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In-place upgrade to SQL server 2017


In-place upgrade to SQL server 2017

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sqlfriends
sqlfriends
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I am trying to do a in-place upgrade of our test SQL server from 2014 to 2017.

After in-place upgrade, there are a lot of older versions of SQL server tools exists. I uninstalled SQL server 2014. But still a lot left. See attached.
for example older version of SQL server management objects , native client.
Older version of visual studio shell for 2012, 2013, 2015.
Older version of CLP types,
Also for Utility of dtcexe.
This is the drawback of doing in place upgrade. Older footprints still exists.
Some of the older version may be still used by newer version tool. So I am concerned by unintall them causing other issues of newer version of tools, and then hard to isolate for troubleshooting.

Any idea that above products, esp, visual studio shell, cisul studio tools for application (this we don't use at all) are safe to uninstall and not causing issues of newest version of tools?

Thanks
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Michael L John
Michael L John
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Is this a production server?
What you are finding out is why doing in-place upgrades is less than desirable.

Honestly, without a lot of trial and error, I would probably give up and start from scratch. It will be faster and certainly easier to re-install the entire server from scratch.

Michael L John
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http://www.sqlservercentral.com/articles/61537/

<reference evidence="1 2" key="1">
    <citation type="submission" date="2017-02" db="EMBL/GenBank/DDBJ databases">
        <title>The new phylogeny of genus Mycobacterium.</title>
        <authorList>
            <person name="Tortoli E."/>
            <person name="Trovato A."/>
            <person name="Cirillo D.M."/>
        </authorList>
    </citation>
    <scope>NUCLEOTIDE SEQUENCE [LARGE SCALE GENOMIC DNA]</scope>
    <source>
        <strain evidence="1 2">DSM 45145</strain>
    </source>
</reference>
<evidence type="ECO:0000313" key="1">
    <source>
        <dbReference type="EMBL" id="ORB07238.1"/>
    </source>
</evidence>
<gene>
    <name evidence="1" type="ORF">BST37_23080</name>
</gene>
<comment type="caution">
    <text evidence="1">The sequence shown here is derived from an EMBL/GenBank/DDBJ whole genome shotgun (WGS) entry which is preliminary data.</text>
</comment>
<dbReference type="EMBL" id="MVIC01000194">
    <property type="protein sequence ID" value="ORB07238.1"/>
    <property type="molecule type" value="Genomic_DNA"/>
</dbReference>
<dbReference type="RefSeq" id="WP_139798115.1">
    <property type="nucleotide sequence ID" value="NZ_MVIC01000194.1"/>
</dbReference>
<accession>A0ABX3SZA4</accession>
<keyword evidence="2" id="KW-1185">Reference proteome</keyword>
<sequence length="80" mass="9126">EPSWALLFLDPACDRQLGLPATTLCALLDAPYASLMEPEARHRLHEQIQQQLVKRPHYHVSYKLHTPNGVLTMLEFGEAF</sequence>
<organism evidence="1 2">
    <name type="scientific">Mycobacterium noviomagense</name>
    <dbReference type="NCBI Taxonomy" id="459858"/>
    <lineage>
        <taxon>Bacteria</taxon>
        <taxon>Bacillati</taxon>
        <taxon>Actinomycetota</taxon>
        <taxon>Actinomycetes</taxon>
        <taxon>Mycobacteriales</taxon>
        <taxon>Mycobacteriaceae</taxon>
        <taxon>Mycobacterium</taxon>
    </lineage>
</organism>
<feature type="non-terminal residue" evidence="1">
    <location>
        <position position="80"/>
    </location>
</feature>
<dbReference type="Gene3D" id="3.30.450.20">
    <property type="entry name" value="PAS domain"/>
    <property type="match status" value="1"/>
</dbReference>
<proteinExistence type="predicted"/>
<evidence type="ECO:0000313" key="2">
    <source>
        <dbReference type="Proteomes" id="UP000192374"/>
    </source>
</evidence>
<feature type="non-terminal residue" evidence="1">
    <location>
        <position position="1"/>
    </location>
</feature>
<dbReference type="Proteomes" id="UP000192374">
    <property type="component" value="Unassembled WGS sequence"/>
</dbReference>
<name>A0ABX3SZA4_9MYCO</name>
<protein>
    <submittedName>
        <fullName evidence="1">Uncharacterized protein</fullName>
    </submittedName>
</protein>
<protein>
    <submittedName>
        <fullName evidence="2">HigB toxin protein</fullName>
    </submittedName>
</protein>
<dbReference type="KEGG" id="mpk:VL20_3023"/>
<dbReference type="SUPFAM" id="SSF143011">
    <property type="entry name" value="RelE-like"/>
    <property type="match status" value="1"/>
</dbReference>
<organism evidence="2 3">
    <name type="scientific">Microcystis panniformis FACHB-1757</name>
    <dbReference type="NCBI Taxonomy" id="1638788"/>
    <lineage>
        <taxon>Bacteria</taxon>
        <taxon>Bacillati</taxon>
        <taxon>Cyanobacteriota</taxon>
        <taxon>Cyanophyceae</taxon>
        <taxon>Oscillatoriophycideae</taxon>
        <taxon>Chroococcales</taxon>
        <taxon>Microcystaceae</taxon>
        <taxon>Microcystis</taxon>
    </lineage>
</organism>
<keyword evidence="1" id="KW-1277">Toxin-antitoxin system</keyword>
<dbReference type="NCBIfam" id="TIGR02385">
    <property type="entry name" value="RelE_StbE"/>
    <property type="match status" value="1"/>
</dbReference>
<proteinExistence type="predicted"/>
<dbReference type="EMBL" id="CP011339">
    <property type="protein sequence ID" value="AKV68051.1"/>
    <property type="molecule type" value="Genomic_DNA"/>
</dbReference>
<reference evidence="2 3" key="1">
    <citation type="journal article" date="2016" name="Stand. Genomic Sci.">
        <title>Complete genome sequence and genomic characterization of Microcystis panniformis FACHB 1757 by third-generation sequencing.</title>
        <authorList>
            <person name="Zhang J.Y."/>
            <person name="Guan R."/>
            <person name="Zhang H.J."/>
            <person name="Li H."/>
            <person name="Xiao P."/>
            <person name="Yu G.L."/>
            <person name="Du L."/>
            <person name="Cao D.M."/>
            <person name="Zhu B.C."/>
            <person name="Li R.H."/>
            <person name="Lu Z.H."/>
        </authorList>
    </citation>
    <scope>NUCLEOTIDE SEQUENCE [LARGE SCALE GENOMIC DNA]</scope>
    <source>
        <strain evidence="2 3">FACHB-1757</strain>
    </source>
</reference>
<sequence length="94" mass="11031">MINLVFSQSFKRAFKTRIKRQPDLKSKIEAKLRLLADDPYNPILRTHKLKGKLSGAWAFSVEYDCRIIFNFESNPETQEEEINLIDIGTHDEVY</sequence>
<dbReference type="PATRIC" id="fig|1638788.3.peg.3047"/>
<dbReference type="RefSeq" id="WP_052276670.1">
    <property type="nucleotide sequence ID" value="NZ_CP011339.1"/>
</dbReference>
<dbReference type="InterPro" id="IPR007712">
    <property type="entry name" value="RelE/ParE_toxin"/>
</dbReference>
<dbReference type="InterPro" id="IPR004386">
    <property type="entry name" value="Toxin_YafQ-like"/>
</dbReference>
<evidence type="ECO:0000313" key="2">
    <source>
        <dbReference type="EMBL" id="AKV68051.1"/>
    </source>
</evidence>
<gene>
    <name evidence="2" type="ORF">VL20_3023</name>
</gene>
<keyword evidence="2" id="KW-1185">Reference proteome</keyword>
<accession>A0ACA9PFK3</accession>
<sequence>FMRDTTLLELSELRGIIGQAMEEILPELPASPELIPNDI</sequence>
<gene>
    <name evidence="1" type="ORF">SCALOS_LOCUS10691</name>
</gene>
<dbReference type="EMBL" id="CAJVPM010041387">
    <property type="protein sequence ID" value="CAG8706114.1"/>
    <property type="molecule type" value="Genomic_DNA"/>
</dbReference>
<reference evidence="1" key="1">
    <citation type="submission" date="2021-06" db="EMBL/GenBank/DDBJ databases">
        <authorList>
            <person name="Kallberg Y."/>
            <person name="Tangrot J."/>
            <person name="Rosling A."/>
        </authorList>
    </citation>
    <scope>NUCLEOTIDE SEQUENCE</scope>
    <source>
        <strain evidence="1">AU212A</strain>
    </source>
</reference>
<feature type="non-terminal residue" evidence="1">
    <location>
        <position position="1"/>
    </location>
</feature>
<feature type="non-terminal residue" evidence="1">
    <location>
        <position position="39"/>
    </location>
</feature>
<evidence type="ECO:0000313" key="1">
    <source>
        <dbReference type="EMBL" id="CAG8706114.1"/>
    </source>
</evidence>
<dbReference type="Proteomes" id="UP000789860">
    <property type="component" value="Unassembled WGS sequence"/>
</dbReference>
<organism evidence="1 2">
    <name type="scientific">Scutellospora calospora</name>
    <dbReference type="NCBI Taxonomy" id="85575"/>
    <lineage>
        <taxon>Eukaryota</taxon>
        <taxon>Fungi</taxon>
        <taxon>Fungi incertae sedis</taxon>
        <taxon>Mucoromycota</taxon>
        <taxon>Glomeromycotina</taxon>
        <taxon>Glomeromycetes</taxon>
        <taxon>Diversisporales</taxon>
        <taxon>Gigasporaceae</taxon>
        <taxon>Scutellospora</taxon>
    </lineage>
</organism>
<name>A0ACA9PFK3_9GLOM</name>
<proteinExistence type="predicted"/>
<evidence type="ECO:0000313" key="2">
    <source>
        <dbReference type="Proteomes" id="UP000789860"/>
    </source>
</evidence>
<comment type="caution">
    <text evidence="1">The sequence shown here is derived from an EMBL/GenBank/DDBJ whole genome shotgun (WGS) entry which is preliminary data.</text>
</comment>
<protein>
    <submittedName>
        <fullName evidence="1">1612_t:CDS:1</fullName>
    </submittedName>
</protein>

sqlfriends
sqlfriends
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I agree doing it from scratch to 2017 is the best and clean approach.

I am currently doing the upgrade process in a test environment, and later will do it on production.
Our production server is a very robust physical server, test environment is a VM.

We want to reuse the physical server and we don't have another good physical server available to do this at this time.
So in the case we chose in-place upgrade.

That is the reason I posted the questions.

Thanks.
kevaburg
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sqlfriends - Friday, December 15, 2017 10:47 AM
I agree doing it from scratch to 2017 is the best and clean approach.

I am currently doing the upgrade process in a test environment, and later will do it on production.
Our production server is a very robust physical server, test environment is a VM.

We want to reuse the physical server and we don't have another good physical server available to do this at this time.
So in the case we chose in-place upgrade.

That is the reason I posted the questions.

Thanks.


+1 to doing a clean Installation but this is one upgrade that needs more than a test of the migration process. Have you considered the effects of new features such as the "improved" cardinality estimator? I point that one out in particular because it may have different effects on different databases and these effects are not always consistent across the instance landscape.

Perhaps I have spoken somewhat out of turn and you have considered this already but IMHO, a DBA that is considering an in-place migration most probably hasn't considered other implications not necessarily related to the migration process itself......

Regards,
Kev
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